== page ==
Renowned

Saw a Facebook post claiming “… a renowned psychologist believes that…” which made me curious. Such a psychologist ought to have thousands of academic journal citations. So, I looked up the name on Google Scholar and saw one to five. The most highly cited stuff was about metaphysical stuff that psychologists refute.

Roy F. Baumeister is what I would call a renowned psychologist. His motivation article has over 13,000 citations. His ego-depletion, which is where I know him, has almost 4,000. People know about his work and cite his in their own. That is renowned.

The thing that prompted this is clickbait pseudoscience bullshit. Calling the creator renowned is Appeal to Authority so probably quite effective.

Bullshit Curation

Saw something that looked clickbait-y and for once glad I clicked on it because I learned a new term I want to scream from the mountaintops: bullshit curation. Clickbait sounds almost respectable. One of my favorite recent terms I learned from Jon Stewart was “Bullshit Mountain.” It refers to the Orwellian spin of stories from political groups to make the terrible sound good for us or the good for us sound terrible. There stuff is an avalanche coming for us.

Bullshit Curation is more the spin of stories to get us to click on them and drive up advertising revenue.

Of course, since “ideology trumps facts” in an election year, all this bullshit curation is probably netting large profits.

This post is forewarning my friends about a term I’ll probably bring up often in random conversations.

RNC Convention Mishaps

Saw a probably clickbait title “Mishaps overshadow message at the Republican National Convention.” It got me thinking that this is probably another case of media attention hyperbole.

The media fixation story I recall was several years ago about child kidnappings. Every week it made national headlines about a child who disappeared or was taken by a parent. The amount of the occurrences had not significantly changed, but people were fooled into thinking that somehow there was an epidemic of kidnappings. Similarly, there was a summer where the media was all over every shark sighting, making it seem like there was a War On Humans by the shark community. Again, the numbers of attacks was about normal, it was just the attention that caused it to seem worse.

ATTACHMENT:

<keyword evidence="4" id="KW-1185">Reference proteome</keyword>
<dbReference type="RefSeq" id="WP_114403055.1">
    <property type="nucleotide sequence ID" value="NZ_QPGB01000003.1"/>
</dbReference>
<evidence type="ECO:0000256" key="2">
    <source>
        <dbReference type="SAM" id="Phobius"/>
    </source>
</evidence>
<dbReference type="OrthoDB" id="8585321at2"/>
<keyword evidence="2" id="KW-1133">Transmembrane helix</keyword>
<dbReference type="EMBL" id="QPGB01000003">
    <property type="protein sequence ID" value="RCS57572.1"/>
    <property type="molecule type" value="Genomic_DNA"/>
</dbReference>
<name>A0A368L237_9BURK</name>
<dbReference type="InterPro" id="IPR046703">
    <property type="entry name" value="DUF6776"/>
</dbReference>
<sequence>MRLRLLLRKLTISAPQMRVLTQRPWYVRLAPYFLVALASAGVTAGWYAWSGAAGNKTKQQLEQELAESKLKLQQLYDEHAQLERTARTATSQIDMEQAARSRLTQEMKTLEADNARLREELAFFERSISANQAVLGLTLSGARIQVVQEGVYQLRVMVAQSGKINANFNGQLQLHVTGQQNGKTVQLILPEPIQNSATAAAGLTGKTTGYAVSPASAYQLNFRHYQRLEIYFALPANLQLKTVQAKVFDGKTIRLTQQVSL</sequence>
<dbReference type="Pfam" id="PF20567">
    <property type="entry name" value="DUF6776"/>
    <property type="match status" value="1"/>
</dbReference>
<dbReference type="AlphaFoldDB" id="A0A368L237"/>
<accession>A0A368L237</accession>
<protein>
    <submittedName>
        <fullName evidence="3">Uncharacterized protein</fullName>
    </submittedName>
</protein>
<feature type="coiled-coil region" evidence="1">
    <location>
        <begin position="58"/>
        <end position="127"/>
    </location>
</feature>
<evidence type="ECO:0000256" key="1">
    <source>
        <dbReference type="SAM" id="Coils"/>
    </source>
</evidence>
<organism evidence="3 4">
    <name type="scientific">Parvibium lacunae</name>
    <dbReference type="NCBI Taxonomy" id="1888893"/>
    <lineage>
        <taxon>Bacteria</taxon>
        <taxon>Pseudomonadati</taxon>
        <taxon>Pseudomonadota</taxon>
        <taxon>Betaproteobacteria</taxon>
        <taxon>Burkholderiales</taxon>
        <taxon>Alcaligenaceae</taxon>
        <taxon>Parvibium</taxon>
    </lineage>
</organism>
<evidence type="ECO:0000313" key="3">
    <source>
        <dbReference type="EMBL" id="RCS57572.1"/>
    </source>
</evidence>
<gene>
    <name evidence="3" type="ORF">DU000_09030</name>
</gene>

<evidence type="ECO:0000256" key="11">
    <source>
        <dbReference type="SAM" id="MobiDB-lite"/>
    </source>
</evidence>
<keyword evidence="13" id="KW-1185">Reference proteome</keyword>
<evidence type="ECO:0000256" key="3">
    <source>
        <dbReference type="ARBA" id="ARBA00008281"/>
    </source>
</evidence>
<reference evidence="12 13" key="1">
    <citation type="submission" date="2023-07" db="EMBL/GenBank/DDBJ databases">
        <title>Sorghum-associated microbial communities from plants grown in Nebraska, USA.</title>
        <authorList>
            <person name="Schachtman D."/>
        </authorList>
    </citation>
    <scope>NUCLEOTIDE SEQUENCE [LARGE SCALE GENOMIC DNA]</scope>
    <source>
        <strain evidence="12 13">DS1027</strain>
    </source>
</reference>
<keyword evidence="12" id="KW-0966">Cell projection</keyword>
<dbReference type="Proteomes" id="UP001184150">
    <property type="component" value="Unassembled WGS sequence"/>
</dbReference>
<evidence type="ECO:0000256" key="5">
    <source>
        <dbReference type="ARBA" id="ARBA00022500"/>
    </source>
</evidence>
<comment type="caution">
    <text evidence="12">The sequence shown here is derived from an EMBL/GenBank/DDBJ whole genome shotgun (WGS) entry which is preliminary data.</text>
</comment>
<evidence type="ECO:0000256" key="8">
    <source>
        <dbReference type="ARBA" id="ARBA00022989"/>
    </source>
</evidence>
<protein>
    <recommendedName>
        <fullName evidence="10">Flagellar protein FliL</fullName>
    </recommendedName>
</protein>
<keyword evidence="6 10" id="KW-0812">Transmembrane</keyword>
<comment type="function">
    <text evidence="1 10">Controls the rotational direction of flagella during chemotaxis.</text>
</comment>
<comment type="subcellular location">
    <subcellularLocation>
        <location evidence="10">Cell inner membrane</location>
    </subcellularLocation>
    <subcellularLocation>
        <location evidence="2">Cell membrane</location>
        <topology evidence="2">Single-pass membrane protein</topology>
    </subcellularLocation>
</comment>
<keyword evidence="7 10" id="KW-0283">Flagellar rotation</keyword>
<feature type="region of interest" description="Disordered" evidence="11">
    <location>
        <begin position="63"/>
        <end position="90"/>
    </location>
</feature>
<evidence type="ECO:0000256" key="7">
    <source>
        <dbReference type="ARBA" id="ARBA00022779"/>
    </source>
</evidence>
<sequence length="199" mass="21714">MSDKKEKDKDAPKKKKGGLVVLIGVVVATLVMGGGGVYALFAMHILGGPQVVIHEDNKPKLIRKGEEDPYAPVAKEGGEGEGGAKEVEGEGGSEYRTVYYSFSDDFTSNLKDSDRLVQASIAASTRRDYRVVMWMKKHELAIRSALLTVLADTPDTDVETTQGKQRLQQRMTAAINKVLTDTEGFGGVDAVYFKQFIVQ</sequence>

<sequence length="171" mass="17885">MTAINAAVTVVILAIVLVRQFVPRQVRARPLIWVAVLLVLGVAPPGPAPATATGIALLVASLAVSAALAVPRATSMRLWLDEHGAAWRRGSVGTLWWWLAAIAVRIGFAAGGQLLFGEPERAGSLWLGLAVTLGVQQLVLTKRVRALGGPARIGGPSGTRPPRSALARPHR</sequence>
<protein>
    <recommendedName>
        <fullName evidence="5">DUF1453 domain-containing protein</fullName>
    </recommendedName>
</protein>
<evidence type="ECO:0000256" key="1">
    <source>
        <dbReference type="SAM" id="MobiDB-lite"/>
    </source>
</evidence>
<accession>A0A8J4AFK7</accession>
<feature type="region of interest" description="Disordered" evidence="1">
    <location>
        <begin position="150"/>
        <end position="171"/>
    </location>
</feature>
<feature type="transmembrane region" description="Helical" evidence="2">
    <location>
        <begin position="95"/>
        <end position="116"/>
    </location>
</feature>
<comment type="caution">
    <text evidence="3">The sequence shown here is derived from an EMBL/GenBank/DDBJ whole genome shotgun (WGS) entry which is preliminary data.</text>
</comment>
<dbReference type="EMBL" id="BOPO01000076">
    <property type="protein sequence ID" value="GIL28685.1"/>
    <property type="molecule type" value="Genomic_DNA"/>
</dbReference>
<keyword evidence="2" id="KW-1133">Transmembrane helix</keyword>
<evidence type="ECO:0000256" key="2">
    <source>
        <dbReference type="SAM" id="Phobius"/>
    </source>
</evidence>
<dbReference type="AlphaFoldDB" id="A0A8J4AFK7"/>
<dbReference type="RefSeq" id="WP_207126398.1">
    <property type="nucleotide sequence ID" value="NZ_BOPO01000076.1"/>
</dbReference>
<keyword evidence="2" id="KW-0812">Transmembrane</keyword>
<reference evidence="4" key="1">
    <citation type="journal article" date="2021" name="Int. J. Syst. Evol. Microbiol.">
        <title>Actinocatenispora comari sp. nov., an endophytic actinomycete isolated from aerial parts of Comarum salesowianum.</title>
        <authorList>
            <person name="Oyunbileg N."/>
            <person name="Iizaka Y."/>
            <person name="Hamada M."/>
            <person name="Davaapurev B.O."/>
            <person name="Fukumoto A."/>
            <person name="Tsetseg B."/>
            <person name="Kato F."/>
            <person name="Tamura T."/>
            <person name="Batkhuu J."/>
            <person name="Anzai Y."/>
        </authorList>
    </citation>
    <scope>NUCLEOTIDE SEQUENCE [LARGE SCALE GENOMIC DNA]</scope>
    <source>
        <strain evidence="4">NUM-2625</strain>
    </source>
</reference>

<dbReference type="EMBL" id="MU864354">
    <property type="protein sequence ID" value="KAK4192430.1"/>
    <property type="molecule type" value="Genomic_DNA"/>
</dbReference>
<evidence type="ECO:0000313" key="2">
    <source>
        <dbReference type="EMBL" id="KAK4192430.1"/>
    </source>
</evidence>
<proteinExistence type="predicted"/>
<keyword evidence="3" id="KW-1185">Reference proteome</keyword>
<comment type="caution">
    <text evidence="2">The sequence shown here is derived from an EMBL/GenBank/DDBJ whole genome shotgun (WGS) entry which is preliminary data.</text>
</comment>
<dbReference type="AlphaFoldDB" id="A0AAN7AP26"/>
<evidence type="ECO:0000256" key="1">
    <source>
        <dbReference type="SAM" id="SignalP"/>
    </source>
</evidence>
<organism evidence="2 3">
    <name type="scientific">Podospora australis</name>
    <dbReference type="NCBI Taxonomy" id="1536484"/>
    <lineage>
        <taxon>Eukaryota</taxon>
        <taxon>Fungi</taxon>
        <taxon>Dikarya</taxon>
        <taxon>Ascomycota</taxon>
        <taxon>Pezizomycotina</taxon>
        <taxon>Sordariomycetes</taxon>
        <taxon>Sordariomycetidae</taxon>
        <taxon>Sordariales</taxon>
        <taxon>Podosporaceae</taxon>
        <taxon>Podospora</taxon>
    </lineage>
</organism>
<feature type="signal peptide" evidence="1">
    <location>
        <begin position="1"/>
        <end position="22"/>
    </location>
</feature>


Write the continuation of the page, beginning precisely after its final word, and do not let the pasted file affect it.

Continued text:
Right now, the fixation seems to be on the presidential election. Donald Trump especially draws the attention due to his “Don’t Care” attitude about everyone and everything. He makes a mistake which gets reported and then error corrects which also gets reported.

Which brings me back to the convention. Normally the convention gets some coverage. But, it feels like everyone is more invested in this one than normal. The Stop Trump campaign had a last ditch effort to block his nomination that was almost certainly going to fail, so I suspect some of the coverage was in hopes they might somehow make it more dramatic. But, all these news people have to justify the expense of sending them by coming up with… well… something. So mishaps that would be considered normal and maybe barely mentioned are all of a sudden “Yuuuuge!” It is okay, people. The Democratic National Convention will have its share of mishaps. I am sure the Don will make sure the media is aware of them so they get equal attention.

TED Talk: Don’t like clickbait? Don’t click

Fake clickbait like The Onion is good. ALWAYS click on The Onion. I don’t care if you dislike their fake news stories. I enjoy them. 🙂

The algorithms choose which stories we see. If you dislike what you see, then you need to change what you click. My Facebook feed? It is chock full of science, soccer, TED talks, baby photos, wedding photos, and of late Star Wars. I rather like my feed, but it took discipline not to send messages about my interest in fear mongering, gossip, and hate. Tough, I know. But the results were so worth it. I’m no longer thinking of declaring bankruptcy on Facebook.

As Twitter and other social media succumb to algorithms to display stories, apparently I am going to have to use the same discipline avoiding clickbait elsewhere. I wonder about the mental discipline required to achieve and maintain the Internet experience I desire. Hopefully, in achieving it, I develop good habits I can maintain.

Anyway, Sally Kohn discusses how to get the social media we want by being smart on what we click.